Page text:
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Restaurant owners wrestle with uncertainty

Every second day, George Gogoris drives up to his restaurant. He arrives at around 11:00 a.m., but there’s no sound of staff talking among themselves, no meat simmering on the grill, or the chatter of customers as they wait for their meals at Robbie’s Smokehouse and Burger Bar.

It’s just him.

Gogoris begins to run down his to-do list. He releases the water accumulating from the fridge into two buckets, checks the freezers and verifies that there’s no leaks anywhere before checking the electric room to make sure no breakers are down.

“The reality is, it’s my escape from all of this and it gives me something to look forward to,” said Gogoris.

Gogoris was one of many restaurant owners in Kahnawake forced to close their doors indefinitely due to COVID-19, on March 17.

According to Gogoris, he didn’t receive an adequate amount of time to properly close his restaurants. He said, unlike restaurants in the city, they were notified on the day that they were to shut down, by five o’clock.

“We understand, it’s for the safety of the public,” he said. “I’m just saying we didn’t have a chance to close our restaurant properly, at least give us a few days.”

Unlike restaurants such as De La Place, and Rooster Express, Robbie’s isn’t able to offer delivery, leaving it with no source of income. Gogoris’ staff, including himself, are currently out of work.

“We’re in a business where a lot of our staff are students, there’s a lot of families that live paycheck to paycheck and now they have no income coming in,” Gogoris said.

Though still open for business, both De la Place and Rooster Express were also vulnerable to staff cuts. Denny Piskopos, owner of De la Place, said he’s had to lay-off about 75 per cent of his staff. Mike Cunningham, owner of Rooster Express, said at least five to seven employees were laid-off.

Letting some of the staff go, and giving them their record of employment, was one the hardest things Piskopos has had to do.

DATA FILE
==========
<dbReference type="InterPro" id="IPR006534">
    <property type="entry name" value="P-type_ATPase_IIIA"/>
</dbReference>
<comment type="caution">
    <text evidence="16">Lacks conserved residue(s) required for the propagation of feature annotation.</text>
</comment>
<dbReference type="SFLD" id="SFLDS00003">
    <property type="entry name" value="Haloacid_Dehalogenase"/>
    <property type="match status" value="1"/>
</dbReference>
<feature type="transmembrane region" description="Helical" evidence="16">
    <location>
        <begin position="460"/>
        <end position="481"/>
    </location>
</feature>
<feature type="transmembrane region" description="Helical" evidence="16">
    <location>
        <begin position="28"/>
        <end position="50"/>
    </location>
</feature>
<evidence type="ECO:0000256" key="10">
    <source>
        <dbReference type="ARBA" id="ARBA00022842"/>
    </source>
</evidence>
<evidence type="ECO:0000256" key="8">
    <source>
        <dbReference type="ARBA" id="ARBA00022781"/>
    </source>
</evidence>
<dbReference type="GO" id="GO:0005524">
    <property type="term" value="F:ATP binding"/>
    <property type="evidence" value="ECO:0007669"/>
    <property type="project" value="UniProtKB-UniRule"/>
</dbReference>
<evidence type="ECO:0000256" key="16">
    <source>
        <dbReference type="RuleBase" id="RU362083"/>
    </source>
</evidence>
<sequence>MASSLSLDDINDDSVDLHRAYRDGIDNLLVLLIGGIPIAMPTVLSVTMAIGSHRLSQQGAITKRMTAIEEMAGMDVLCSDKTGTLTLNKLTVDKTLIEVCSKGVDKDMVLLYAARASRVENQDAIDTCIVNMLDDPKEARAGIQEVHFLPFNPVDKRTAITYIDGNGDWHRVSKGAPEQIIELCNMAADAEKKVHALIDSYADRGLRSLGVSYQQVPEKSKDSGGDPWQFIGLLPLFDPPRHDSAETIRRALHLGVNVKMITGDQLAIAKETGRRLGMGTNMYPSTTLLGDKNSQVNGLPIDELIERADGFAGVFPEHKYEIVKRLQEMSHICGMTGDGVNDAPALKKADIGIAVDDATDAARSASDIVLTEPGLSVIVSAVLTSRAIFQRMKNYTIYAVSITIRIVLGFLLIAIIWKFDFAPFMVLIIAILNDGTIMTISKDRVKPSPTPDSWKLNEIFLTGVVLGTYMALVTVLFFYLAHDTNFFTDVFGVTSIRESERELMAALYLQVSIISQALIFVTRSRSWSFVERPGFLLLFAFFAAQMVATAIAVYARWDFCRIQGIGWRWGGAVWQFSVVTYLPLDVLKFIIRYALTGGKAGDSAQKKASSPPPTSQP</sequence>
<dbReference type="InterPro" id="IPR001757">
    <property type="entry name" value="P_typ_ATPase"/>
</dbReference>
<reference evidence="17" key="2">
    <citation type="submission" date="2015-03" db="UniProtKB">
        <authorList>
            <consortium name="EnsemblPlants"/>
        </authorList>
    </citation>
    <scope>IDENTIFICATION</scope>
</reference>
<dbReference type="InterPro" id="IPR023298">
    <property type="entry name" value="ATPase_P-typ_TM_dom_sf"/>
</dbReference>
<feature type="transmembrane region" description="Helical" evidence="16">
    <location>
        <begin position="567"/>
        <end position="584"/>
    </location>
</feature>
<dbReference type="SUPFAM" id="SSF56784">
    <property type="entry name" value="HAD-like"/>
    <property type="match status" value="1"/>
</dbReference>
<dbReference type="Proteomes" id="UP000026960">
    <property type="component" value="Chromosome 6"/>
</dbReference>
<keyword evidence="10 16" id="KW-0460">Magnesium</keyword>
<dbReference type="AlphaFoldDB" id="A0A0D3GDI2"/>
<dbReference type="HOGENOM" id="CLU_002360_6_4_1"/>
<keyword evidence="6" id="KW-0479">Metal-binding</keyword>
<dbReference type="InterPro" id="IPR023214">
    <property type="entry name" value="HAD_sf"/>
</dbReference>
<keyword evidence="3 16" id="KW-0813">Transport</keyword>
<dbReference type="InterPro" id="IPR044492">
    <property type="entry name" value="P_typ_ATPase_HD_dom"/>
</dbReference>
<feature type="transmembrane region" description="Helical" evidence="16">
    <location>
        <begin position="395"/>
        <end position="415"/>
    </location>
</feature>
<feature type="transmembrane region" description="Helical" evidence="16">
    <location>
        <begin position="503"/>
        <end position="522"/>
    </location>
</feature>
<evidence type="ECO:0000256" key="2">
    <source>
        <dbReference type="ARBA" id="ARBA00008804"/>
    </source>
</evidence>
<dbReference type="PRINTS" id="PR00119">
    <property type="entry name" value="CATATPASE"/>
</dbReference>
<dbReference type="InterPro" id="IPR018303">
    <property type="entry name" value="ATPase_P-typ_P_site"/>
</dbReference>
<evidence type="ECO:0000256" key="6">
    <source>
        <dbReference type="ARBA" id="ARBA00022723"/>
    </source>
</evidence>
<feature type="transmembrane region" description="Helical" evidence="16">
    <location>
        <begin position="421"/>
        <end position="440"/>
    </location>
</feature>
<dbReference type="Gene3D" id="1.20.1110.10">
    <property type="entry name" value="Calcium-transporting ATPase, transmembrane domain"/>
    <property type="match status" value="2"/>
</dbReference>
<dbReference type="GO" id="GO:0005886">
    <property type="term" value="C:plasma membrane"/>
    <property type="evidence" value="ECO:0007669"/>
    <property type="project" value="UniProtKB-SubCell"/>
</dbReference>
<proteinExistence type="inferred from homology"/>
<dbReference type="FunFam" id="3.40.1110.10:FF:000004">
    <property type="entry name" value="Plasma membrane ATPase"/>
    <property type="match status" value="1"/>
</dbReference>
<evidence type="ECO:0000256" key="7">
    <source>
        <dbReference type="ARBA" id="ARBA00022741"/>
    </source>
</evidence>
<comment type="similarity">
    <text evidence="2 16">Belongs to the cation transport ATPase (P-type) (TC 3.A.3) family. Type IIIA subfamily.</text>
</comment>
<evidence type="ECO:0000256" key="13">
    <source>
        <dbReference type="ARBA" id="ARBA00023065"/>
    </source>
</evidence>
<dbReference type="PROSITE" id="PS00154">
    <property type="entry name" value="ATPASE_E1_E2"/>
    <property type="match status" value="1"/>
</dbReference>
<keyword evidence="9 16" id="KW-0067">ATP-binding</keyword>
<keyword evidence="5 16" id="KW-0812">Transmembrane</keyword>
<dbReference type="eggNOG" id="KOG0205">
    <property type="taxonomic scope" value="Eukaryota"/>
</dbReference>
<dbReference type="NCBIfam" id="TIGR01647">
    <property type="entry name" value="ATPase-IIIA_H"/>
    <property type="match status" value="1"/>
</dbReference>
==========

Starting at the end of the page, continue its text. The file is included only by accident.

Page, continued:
“It’s not their fault, but having to do that is hard,” said Piskopos. “Even the cooks that I work with every day there’s a few that I’ve had to let go, guys that you get along with and you’re telling them, ‘I can’t keep you.’ It’s not easy.”

Piskopos and Gogoris are regularly in touch with their staff, often communicating through Facebook, or text messages, sending pictures and cooking memes to each other.

The biggest hurdle for Gogoris throughout the pandemic has been the uncertainty. “We don’t know how long it’s going to be and to what effect. When are we going to re-open again?” he asked. “Can we get our clientele back? Will we be able to open up regularly?”

“There’s so many unanswered questions, we’re in uncharted territory,” continued Gogoris. “We don’t know how the people are going to react if things go back to normal. We’ll see what normal is in the future.

With the benefit of staying open, the unpredictable nature of the pandemic has affected the businesses’ ability to make consistent sales, with the number of clientele differing from one day to another. 

According to Piskopos, the restaurant will serve 10 clients one day, but then soar to 100 the next.

“It’s all over the place,” said Piskopos.

Piskopos has even cut down his menu, and has been preparing as little food as possible so not to waste any by the end of the night.

Currently, Piskopos is not thinking about profit, but how the restaurant can stay afloat. Right now, he’s just focused on delivering food to his customers.

Like all establishments, measures are put in place to help prevent the spread of COVID-19. Delivery drivers are equipped with hand sanitizer in the car.

Precautionary measures at Rooster Express also involve informing their client to leave the money for their meals in an envelope outside and the food is delivered at the door. If the client needs to pay with Interac, the machine is in a poly bag ready for use.

Underneath the uncertainty that owners like Gogoris are faced with, he’s managed to find a silver lining amid the pandemic.

Working in the restaurant business, Gogoris is used to spending more of his time at Robbie’s than at home. He’s used to seeing his staff more than his family.

“From 55 hours to five hours, is a big difference,” said Gogoris.

Since Robbie’s closed its doors, Gogoris has been spending time with his wife and two sons, throwing the football in the yard and playing soccer and taking their six month old German Shepherd for walks.

He’s also found the time to indulge in garden work.

“I’ve been fixing my yards,” he said. “Things that would normally take me four more weeks to do, I’ve already done.”

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